However, it’s the human element that makes the biggest difference. That’s where IT professionals and sound procedures come into play. The highest quality hardware and software won’t help if it’s not subject to routine and thorough maintenance. Policies like the Principle of Least Privilege reduce the number of users with access to secure areas of your network to only those who truly need it. Regular security log audits help detect threats at their earliest stages. And strong data backups allow you to recover lost information more quickly should a hacker get through.

That said, the cyberattack buck doesn’t stop with your IT department. Employees at all levels have become targets of email phishing and other data-seeking tactics. This is due in part to their willingness to help and their lack of understanding about these threats. Thankfully, we’ve noticed an uptick in businesses that conduct annual user security training to help spot these and other attacks.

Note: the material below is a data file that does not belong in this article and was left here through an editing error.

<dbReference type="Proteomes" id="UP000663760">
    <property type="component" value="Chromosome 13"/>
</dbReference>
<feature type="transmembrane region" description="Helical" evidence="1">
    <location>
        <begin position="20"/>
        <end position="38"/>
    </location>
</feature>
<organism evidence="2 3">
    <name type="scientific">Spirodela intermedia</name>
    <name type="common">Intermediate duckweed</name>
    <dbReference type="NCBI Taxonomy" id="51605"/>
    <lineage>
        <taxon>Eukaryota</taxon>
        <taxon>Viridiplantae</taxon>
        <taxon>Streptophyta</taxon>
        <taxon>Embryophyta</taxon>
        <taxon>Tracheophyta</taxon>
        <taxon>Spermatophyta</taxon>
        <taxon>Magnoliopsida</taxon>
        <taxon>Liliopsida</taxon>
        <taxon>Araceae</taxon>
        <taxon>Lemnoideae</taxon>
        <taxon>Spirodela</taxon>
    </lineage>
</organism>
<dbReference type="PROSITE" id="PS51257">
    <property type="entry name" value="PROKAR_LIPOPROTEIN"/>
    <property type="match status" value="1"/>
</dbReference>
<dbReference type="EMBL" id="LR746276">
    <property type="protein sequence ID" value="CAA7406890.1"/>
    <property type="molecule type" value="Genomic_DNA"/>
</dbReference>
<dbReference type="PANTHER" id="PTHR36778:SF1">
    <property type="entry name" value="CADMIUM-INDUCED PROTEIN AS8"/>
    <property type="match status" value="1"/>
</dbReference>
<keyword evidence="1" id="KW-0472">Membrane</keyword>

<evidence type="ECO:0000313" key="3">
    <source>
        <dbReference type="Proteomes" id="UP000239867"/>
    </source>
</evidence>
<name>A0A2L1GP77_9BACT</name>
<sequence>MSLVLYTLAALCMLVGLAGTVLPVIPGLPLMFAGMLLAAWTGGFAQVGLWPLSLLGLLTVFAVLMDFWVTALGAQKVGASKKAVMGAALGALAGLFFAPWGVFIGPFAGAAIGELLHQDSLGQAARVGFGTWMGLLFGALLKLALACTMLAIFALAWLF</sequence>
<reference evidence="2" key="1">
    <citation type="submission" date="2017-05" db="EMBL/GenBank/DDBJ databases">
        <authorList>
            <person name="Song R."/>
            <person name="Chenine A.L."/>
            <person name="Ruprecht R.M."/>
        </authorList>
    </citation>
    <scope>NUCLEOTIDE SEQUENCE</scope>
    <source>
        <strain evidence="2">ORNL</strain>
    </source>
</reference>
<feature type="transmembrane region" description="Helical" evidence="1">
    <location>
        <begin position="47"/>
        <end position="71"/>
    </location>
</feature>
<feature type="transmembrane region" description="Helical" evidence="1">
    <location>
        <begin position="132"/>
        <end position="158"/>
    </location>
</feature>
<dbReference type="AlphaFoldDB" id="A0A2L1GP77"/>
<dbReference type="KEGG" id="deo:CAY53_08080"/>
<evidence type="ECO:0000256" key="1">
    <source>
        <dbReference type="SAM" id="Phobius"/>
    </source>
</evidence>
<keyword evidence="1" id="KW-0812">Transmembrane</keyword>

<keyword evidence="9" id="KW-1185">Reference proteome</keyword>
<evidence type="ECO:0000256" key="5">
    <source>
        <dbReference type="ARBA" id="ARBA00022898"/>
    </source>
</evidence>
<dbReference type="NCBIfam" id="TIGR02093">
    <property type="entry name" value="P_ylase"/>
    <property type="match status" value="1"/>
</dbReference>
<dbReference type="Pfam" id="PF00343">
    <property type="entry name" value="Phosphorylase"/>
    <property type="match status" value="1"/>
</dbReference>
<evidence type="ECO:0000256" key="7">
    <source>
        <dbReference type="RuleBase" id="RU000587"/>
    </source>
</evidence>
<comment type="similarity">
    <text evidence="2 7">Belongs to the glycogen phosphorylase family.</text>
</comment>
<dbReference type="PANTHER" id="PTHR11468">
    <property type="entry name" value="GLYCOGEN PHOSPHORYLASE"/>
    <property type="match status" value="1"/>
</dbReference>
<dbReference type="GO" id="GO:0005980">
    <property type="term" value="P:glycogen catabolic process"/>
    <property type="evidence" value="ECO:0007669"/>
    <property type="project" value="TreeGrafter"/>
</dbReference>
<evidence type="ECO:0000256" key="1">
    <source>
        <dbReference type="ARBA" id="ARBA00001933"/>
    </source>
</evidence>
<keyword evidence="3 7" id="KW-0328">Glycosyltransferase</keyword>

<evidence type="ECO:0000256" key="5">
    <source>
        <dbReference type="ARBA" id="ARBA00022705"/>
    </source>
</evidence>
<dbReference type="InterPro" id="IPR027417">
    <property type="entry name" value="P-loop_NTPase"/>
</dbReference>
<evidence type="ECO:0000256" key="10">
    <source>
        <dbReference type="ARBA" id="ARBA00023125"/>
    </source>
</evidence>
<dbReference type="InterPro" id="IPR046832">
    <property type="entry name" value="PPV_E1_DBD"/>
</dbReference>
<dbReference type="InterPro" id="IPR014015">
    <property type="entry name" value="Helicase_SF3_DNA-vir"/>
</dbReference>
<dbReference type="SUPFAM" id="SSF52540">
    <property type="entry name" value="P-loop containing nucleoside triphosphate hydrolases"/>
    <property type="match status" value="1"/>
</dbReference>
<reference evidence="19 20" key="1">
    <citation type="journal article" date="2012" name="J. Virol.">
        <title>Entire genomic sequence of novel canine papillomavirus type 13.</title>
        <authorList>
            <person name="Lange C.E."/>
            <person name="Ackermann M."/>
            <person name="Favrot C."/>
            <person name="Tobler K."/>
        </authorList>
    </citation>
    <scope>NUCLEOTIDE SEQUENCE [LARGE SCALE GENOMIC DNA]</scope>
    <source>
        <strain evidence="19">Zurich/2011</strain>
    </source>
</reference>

Isn’t that enough?

In a word: no. Bad actors often manage to find a way through these defenses. While that doesn’t mean they’re useless, they should be reinforced with modern, more advanced methods to prevent a cyberattack.

Continuous user education and training – Think of the last time you learned something… and then promptly forgot it. That’s what happens when you limit employee cybersecurity training to once per year. When you don’t put what you learn into practice, the knowledge is easily lost.

However, the bigger reason for continuous training is the speed at which new threats develop. Hundreds of thousands of instances of new malware arise every day. Waiting a year before you train people again can result in missed opportunities to stop new cyberattack methods.

Continuous training doesn’t have to mean lengthy, sit-down sessions. It can involve regular notifications of new threats, pop quizzes or simulated phishing attacks to keep employees vigilant. What is important is the regular exposure to help keep your employees on the lookout for that email that ”just doesn’t seem right.”